Interview: Star Trek Online’s Jarrod Fisher looks back on 10 years of MMO trekkin’


If you haven’t heard the word yet, this year marks the 10th anniversary of Star Trek Online, which released way back in 2010. To say that the MMO has come a long way is a vast understatement, as it now sports numerous ships, original stories, and even many of the actual voice actors from the series.

While Cryptic is being, well, cryptic about all of what the 10th anniversary celebrations will entail, Lead Producer Jarrod Fisher sat down with us to talk about how far the game has come and what makes this space-bound MMO appealing to both Trek fans and gamers alike.

Space me out.

Massively OP: Ten years is a significant milestone for an MMORPG and a good occasion to look back at the growth and development of the game. In your opinion, what have been some of the most significant changes and improvements to Star Trek Online over the past decade?

Jarrod Fisher: Given that Star Trek Online is very different than when we launched, there are so many changes we could expand upon, but I think the main improvements fall under our storytelling, gameplay expansion and accessibility over the years.

As time went on after the game launched, the team really wanted to do stories that involved characters from different shows, but we didn’t have much voicework in the game. Once we started incorporating more Star Trek actors into our game, it opened a huge door which allowed us to drive our own stories and connect our content to the events fans have watched in the shows and movies. This made our stories more exciting to write and allowed players to play alongside their favorite characters from the shows and movies. We now have over 30 original cast members, including Leonard Nimoy (Spock), LeVar Burton (Geordi LaForge), Michael Dorn (Worf) Armin Shimerman (Quark), Mary Wiseman (Tilly), Anthony Rapp (Stamets) and many more. In recent years, this also drove us to make huge improvements to our cutscenes, making the storytelling even more impactful.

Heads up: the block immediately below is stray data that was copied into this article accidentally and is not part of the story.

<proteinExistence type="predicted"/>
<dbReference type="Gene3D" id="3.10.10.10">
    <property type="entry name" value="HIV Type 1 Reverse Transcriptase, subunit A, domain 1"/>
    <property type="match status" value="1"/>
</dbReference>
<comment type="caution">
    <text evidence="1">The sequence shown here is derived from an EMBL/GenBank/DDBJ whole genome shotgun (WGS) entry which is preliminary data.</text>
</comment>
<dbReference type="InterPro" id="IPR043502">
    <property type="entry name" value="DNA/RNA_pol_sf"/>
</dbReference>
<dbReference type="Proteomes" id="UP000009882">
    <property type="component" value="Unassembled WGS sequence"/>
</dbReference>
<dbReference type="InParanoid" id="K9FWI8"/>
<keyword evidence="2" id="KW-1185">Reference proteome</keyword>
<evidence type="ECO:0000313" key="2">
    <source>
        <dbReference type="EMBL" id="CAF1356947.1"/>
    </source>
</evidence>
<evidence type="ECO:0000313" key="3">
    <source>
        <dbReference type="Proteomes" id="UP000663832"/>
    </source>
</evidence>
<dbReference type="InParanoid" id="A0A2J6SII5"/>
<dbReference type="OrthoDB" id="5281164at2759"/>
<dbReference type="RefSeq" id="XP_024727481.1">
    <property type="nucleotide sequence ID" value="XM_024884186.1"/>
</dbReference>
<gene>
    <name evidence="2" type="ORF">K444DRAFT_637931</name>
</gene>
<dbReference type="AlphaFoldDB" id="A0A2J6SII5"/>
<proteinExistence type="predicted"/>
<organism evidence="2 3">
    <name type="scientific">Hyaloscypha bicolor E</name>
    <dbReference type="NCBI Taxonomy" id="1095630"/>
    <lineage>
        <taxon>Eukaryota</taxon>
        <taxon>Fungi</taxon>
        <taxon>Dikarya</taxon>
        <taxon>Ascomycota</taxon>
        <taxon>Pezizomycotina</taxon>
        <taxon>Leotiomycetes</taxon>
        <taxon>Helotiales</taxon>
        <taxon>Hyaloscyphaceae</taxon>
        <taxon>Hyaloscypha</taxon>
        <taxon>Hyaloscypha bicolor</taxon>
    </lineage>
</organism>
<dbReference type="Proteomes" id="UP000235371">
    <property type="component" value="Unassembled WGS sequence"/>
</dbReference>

For our general gameplay, the original content we launched with contained three classes, 1.5 factions and the gameplay was only focused on entering a map and defeating waves of enemies. Over the years, we have added so many new and dynamic powers that allow players to focus on whatever kind of gameplay styles they want. Also, we expanded the Klingon faction and added Romulan, TOS, Jem’Hadar, and Discovery era factions for players to explore. We’ve also gone back and remastered numerous episodes, while cleaning up the main episode flow for the best experience. Although our gameplay is still very much focused on defeating things, we have added puzzles and unique gameplay mechanics to mix it up. Also, unifying the factions under the Alliance means that all factions get every new episode we make, so no one gets left out.